Day 3, Nov 24, our first wedding anniversary and mom’s bday. big day and big place. We were about to go for the drive of our lifetime to cape point and the Cape of Good Hope. The 40 km drive through the hill with Atlantic following you is a photographer’s delight. First you hit Hout bay where the sea has come inwards and is between the hill and the white sandy beaches. Next is Chapmans peak a cyclist paradise and a great drive through the feeble hill. The last stop before the cape point is boulders beach where we saw African Dolphins. Finally we entered Table Mountain National park and after few kms we were there in the Cape Point, the edge of the cape peninsula. Cape of Good Hope is a few hundred mts towards the west and the board says you are in south-western edge of Africa. The southernmost tip of Africa is Cape Agulhas where the Atlantic and Indian oceans meet but Cape of Good Hope has stolen the limelight, I don’t know why. After enough photos we headed for the wine lands as SA is home to some of the best wines. Most of these winelands were owned by Dutch settlers who built beautiful homesteads and made great wines. There is an activity called wine tasting where for 5 dollars you can taste 6 wines in the traditional wine lands. Cape Town sea front was largely reclaimed land from sea and since Dutch were expert in that and hence more of them came here during 19 Th centuries. Infact the local Language Afrikaans is a combination of English and Dutch.
After a great Cape Town visit we headed to Oudtshorn, the feather capital of the world. Oudtshorn is on Route R 62 a scenic route from Cape Town to Port Elizabeth and running parallel to this along the coast is the garden route famous for the beautiful beaches and stunning passes and bridges along the road. Dutch settlers have set up huge ostrich farms here and the feathers farmers made a huge mullah in pre world war days. A small town of 12000 people but extremely beautiful. The biggest attraction however is the cango caves. An hour’s guided tour of this stalacite and stalagmite formations was an awesome experience. The cango wildlife ranch is pioneering cheetah conservation and houses lots of endangered species including Madagascar meerkat, pygmy hippos, white tigers, and cheetahs. The specialty of this farm is the croc cage diving where they take you inside a cage under the water and you can come face to face with the crocs. We didn’t do that anyhow. We winded of our tour in the ostrich farm. Lots of activities here including ostrich feeding, ostrich neck massage, standing on top of the egg and the ostrich ride. I managed to stay on the bird for 10 seconds,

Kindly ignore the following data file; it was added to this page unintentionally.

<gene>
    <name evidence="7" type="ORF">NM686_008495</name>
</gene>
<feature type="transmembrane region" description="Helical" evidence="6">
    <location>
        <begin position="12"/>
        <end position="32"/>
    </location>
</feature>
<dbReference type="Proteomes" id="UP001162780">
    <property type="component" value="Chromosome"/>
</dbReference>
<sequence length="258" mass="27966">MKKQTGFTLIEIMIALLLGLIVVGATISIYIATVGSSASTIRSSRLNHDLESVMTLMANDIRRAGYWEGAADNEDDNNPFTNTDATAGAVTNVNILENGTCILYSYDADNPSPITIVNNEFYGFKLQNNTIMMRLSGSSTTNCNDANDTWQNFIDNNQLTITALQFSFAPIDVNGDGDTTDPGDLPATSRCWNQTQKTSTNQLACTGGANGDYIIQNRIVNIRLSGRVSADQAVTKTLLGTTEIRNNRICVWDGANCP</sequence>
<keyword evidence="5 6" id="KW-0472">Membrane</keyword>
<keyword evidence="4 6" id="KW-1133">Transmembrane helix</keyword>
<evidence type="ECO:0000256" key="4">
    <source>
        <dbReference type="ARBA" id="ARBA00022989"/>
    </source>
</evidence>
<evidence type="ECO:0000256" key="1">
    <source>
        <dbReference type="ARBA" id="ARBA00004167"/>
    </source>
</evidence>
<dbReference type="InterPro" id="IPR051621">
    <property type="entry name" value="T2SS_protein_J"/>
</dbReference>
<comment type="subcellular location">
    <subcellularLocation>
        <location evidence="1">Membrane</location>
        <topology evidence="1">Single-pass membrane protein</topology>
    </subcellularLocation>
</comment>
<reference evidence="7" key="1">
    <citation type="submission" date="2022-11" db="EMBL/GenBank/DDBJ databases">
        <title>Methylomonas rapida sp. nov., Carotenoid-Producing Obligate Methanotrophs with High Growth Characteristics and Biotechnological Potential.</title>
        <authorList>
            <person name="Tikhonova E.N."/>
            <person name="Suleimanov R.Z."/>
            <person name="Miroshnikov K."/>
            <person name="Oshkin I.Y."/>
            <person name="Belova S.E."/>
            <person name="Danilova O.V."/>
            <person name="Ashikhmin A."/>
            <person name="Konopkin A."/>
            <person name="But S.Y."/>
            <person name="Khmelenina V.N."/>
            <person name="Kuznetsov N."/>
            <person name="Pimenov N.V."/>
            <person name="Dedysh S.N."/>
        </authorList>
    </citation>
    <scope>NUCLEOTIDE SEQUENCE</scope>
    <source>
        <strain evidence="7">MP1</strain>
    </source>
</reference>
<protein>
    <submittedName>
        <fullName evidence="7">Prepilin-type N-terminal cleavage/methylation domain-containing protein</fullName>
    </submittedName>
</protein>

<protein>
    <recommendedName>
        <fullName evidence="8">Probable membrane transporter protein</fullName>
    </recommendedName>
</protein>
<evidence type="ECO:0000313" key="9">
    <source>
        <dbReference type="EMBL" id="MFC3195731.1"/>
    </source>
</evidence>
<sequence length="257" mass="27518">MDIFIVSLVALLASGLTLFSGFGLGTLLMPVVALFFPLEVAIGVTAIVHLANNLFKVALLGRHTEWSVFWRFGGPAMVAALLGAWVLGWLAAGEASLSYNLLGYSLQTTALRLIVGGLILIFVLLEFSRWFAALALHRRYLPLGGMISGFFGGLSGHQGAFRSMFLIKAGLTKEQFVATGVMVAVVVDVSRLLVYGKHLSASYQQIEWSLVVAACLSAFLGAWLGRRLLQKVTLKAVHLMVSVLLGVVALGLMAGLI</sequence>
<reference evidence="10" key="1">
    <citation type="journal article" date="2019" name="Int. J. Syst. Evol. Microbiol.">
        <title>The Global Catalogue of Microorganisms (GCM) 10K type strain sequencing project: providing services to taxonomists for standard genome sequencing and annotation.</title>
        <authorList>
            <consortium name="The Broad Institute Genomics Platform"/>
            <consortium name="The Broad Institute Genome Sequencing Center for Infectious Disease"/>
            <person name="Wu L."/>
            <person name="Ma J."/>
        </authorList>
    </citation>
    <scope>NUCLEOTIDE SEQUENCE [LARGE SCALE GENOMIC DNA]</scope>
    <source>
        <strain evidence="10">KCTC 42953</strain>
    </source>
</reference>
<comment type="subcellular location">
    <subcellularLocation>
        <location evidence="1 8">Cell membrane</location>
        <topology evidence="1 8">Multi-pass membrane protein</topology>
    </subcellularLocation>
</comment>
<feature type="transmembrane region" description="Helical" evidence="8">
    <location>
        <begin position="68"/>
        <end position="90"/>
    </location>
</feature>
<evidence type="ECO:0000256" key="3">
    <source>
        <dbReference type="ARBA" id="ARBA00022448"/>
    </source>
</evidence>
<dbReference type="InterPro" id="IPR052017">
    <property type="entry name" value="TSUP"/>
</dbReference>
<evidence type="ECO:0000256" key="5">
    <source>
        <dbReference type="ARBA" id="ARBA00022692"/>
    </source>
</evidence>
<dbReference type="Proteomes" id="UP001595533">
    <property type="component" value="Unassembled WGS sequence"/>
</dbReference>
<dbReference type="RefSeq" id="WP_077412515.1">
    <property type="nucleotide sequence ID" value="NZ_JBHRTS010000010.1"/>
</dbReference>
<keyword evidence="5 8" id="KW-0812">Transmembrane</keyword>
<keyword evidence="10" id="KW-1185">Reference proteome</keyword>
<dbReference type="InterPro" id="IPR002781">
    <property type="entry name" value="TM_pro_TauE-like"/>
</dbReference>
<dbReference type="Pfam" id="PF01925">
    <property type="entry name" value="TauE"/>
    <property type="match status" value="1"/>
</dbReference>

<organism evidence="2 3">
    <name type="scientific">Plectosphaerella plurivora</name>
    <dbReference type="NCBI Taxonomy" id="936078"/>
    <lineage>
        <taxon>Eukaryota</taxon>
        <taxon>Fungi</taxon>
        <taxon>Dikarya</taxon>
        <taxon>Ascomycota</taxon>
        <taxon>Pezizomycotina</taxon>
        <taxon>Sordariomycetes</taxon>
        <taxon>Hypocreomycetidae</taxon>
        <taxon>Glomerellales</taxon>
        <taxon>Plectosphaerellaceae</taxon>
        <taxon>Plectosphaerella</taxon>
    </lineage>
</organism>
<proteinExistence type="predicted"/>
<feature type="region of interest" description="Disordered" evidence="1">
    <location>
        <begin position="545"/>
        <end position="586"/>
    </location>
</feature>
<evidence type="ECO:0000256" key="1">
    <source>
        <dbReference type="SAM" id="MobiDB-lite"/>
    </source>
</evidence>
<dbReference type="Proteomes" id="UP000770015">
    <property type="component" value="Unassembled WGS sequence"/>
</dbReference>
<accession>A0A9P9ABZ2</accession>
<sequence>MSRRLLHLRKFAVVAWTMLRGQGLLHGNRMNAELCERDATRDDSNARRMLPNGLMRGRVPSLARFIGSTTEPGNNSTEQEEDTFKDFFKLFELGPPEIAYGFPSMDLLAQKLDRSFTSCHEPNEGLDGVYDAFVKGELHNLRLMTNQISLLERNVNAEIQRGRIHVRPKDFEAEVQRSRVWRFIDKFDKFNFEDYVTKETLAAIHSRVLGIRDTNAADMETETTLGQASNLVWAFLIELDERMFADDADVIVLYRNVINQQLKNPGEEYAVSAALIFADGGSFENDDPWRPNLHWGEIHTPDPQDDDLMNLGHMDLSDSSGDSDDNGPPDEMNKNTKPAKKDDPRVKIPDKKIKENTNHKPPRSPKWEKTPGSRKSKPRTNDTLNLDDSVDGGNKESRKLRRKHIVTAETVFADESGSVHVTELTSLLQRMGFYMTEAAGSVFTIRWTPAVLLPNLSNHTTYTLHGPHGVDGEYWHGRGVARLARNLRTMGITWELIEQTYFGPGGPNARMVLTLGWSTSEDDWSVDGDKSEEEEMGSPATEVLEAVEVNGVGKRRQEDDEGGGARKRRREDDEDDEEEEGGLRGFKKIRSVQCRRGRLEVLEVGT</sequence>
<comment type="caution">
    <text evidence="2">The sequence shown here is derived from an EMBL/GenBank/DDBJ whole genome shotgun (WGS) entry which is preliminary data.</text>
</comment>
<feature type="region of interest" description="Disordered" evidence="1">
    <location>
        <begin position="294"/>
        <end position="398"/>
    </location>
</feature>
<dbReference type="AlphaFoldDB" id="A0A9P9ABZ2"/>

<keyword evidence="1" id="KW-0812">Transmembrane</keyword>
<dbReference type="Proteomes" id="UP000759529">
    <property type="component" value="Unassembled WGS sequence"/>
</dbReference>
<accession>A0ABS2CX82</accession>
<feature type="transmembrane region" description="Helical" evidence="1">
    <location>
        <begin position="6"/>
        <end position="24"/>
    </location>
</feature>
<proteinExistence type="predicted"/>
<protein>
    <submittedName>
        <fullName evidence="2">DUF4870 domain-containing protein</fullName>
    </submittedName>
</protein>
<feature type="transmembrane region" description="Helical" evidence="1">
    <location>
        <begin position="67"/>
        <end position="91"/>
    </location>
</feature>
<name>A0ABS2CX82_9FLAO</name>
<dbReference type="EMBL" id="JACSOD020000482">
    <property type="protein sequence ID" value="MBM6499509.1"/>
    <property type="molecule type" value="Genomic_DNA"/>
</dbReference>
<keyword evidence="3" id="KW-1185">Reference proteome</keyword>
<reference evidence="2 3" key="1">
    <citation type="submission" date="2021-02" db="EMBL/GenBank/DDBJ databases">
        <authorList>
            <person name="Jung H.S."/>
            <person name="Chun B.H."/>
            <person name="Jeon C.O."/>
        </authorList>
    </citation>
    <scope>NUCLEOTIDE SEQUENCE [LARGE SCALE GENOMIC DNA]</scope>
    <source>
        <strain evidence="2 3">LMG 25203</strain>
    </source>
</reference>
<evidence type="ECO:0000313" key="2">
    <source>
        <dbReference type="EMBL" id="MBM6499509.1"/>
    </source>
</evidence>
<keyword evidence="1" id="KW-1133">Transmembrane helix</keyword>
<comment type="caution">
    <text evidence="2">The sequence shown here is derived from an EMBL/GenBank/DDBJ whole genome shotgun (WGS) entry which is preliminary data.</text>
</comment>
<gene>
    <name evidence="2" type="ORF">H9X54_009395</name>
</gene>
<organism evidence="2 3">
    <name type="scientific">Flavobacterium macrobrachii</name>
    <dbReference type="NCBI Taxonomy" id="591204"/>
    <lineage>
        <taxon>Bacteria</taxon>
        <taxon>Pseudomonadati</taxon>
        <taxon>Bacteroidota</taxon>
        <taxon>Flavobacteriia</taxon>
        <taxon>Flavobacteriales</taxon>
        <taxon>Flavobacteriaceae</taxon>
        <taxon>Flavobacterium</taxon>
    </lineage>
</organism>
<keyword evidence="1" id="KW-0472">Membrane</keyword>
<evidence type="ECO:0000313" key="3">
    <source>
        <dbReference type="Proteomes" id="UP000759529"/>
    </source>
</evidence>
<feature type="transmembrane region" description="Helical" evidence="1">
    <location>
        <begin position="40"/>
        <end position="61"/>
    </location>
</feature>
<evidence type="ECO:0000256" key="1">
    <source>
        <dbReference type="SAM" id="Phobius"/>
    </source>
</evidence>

I didn’t expect SA to have such high standards of living .Thanks to the imperial rule so much has come in. Of course that doesn’t justify the deeds of the past. Cape Town definitely makes u feel to come back again and again and you need a good 5 days to enjoy it.
But FIFA world cup is planning to change all this . The final sign board as you enter the Joburg airport says “Thank you but Be here in June 2010”.
Going by what I experienced made me really feel bad about how little our administration had done in promoting tourism. May be I am thinking of writing a mail to Mr Irai Anbu, one of the reputed IAS officers in TN and currently the tourism secretary.